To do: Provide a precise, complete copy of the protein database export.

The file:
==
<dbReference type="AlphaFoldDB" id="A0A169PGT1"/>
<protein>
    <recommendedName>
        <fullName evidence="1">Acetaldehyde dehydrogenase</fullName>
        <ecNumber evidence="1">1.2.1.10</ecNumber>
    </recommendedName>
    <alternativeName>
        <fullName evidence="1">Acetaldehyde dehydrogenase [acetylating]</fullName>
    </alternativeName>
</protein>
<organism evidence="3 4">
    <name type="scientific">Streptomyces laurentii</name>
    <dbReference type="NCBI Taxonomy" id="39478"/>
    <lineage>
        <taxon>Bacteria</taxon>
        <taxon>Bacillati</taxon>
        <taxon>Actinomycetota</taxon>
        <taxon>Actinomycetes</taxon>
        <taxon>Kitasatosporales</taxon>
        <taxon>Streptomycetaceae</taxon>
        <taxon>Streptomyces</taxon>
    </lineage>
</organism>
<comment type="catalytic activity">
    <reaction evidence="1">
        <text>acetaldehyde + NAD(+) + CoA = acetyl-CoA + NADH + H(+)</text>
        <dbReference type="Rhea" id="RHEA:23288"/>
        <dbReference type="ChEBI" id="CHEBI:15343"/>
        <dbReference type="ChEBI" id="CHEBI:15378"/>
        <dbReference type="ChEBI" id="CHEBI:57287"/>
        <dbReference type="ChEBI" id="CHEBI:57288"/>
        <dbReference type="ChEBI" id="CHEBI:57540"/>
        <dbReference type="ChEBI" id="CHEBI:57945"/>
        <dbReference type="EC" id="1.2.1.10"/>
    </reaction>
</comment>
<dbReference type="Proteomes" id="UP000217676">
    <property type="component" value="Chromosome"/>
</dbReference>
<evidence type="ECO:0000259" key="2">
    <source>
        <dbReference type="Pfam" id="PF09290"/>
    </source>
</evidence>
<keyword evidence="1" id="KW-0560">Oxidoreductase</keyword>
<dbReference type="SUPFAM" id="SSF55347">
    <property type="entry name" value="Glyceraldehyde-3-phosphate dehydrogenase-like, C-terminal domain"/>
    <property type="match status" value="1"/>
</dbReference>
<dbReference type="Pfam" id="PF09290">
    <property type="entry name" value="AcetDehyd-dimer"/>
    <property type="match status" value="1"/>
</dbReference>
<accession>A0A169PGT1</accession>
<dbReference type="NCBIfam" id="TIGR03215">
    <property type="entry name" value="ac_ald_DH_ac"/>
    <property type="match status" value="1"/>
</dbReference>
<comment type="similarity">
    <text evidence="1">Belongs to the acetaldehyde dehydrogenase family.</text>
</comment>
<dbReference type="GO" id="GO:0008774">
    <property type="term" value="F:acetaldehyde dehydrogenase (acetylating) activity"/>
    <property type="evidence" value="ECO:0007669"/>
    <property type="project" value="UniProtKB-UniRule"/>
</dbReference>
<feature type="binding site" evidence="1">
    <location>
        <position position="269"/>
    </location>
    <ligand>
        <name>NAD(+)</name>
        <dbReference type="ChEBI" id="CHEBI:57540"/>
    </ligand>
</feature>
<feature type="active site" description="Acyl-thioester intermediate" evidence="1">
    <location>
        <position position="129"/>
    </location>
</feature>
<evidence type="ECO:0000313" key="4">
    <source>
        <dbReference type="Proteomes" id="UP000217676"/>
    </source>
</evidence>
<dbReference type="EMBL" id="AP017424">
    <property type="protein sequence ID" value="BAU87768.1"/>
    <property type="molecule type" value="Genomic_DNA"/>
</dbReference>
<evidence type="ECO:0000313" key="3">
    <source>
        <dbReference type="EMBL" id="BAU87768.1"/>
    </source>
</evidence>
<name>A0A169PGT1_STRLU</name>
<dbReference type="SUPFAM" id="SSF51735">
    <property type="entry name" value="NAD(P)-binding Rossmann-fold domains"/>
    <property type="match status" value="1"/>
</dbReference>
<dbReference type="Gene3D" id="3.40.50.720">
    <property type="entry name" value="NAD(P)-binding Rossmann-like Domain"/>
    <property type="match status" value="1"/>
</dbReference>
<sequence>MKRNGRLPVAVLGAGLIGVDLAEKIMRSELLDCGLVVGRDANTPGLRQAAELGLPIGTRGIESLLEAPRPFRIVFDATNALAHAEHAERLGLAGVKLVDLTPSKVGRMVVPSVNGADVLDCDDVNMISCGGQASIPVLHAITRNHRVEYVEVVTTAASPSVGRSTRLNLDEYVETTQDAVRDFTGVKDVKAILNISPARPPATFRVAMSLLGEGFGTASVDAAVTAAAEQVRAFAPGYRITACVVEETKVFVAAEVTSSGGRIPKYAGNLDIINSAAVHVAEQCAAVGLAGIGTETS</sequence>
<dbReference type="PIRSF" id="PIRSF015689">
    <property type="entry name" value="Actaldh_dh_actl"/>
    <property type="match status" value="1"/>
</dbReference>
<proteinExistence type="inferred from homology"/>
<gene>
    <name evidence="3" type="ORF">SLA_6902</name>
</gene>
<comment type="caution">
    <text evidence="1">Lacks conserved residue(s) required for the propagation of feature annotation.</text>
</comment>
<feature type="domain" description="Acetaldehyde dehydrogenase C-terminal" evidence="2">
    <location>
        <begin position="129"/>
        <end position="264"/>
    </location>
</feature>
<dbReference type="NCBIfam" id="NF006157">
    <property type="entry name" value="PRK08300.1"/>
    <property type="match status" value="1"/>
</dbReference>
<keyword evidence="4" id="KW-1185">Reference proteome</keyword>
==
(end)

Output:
<dbReference type="AlphaFoldDB" id="A0A169PGT1"/>
<protein>
    <recommendedName>
        <fullName evidence="1">Acetaldehyde dehydrogenase</fullName>
        <ecNumber evidence="1">1.2.1.10</ecNumber>
    </recommendedName>
    <alternativeName>
        <fullName evidence="1">Acetaldehyde dehydrogenase [acetylating]</fullName>
    </alternativeName>
</protein>
<organism evidence="3 4">
    <name type="scientific">Streptomyces laurentii</name>
    <dbReference type="NCBI Taxonomy" id="39478"/>
    <lineage>
        <taxon>Bacteria</taxon>
        <taxon>Bacillati</taxon>
        <taxon>Actinomycetota</taxon>
        <taxon>Actinomycetes</taxon>
        <taxon>Kitasatosporales</taxon>
        <taxon>Streptomycetaceae</taxon>
        <taxon>Streptomyces</taxon>
    </lineage>
</organism>
<comment type="catalytic activity">
    <reaction evidence="1">
        <text>acetaldehyde + NAD(+) + CoA = acetyl-CoA + NADH + H(+)</text>
        <dbReference type="Rhea" id="RHEA:23288"/>
        <dbReference type="ChEBI" id="CHEBI:15343"/>
        <dbReference type="ChEBI" id="CHEBI:15378"/>
        <dbReference type="ChEBI" id="CHEBI:57287"/>
        <dbReference type="ChEBI" id="CHEBI:57288"/>
        <dbReference type="ChEBI" id="CHEBI:57540"/>
        <dbReference type="ChEBI" id="CHEBI:57945"/>
        <dbReference type="EC" id="1.2.1.10"/>
    </reaction>
</comment>
<dbReference type="Proteomes" id="UP000217676">
    <property type="component" value="Chromosome"/>
</dbReference>
<evidence type="ECO:0000259" key="2">
    <source>
        <dbReference type="Pfam" id="PF09290"/>
    </source>
</evidence>
<keyword evidence="1" id="KW-0560">Oxidoreductase</keyword>
<dbReference type="SUPFAM" id="SSF55347">
    <property type="entry name" value="Glyceraldehyde-3-phosphate dehydrogenase-like, C-terminal domain"/>
    <property type="match status" value="1"/>
</dbReference>
<dbReference type="Pfam" id="PF09290">
    <property type="entry name" value="AcetDehyd-dimer"/>
    <property type="match status" value="1"/>
</dbReference>
<accession>A0A169PGT1</accession>
<dbReference type="NCBIfam" id="TIGR03215">
    <property type="entry name" value="ac_ald_DH_ac"/>
    <property type="match status" value="1"/>
</dbReference>
<comment type="similarity">
    <text evidence="1">Belongs to the acetaldehyde dehydrogenase family.</text>
</comment>
<dbReference type="GO" id="GO:0008774">
    <property type="term" value="F:acetaldehyde dehydrogenase (acetylating) activity"/>
    <property type="evidence" value="ECO:0007669"/>
    <property type="project" value="UniProtKB-UniRule"/>
</dbReference>
<feature type="binding site" evidence="1">
    <location>
        <position position="269"/>
    </location>
    <ligand>
        <name>NAD(+)</name>
        <dbReference type="ChEBI" id="CHEBI:57540"/>
    </ligand>
</feature>
<feature type="active site" description="Acyl-thioester intermediate" evidence="1">
    <location>
        <position position="129"/>
    </location>
</feature>
<evidence type="ECO:0000313" key="4">
    <source>
        <dbReference type="Proteomes" id="UP000217676"/>
    </source>
</evidence>
<dbReference type="EMBL" id="AP017424">
    <property type="protein sequence ID" value="BAU87768.1"/>
    <property type="molecule type" value="Genomic_DNA"/>
</dbReference>
<evidence type="ECO:0000313" key="3">
    <source>
        <dbReference type="EMBL" id="BAU87768.1"/>
    </source>
</evidence>
<name>A0A169PGT1_STRLU</name>
<dbReference type="SUPFAM" id="SSF51735">
    <property type="entry name" value="NAD(P)-binding Rossmann-fold domains"/>
    <property type="match status" value="1"/>
</dbReference>
<dbReference type="Gene3D" id="3.40.50.720">
    <property type="entry name" value="NAD(P)-binding Rossmann-like Domain"/>
    <property type="match status" value="1"/>
</dbReference>
<sequence>MKRNGRLPVAVLGAGLIGVDLAEKIMRSELLDCGLVVGRDANTPGLRQAAELGLPIGTRGIESLLEAPRPFRIVFDATNALAHAEHAERLGLAGVKLVDLTPSKVGRMVVPSVNGADVLDCDDVNMISCGGQASIPVLHAITRNHRVEYVEVVTTAASPSVGRSTRLNLDEYVETTQDAVRDFTGVKDVKAILNISPARPPATFRVAMSLLGEGFGTASVDAAVTAAAEQVRAFAPGYRITACVVEETKVFVAAEVTSSGGRIPKYAGNLDIINSAAVHVAEQCAAVGLAGIGTETS</sequence>
<dbReference type="PIRSF" id="PIRSF015689">
    <property type="entry name" value="Actaldh_dh_actl"/>
    <property type="match status" value="1"/>
</dbReference>
<proteinExistence type="inferred from homology"/>
<gene>
    <name evidence="3" type="ORF">SLA_6902</name>
</gene>
<comment type="caution">
    <text evidence="1">Lacks conserved residue(s) required for the propagation of feature annotation.</text>
</comment>
<feature type="domain" description="Acetaldehyde dehydrogenase C-terminal" evidence="2">
    <location>
        <begin position="129"/>
        <end position="264"/>
    </location>
</feature>
<dbReference type="NCBIfam" id="NF006157">
    <property type="entry name" value="PRK08300.1"/>
    <property type="match status" value="1"/>
</dbReference>
<keyword evidence="4" id="KW-1185">Reference proteome</keyword>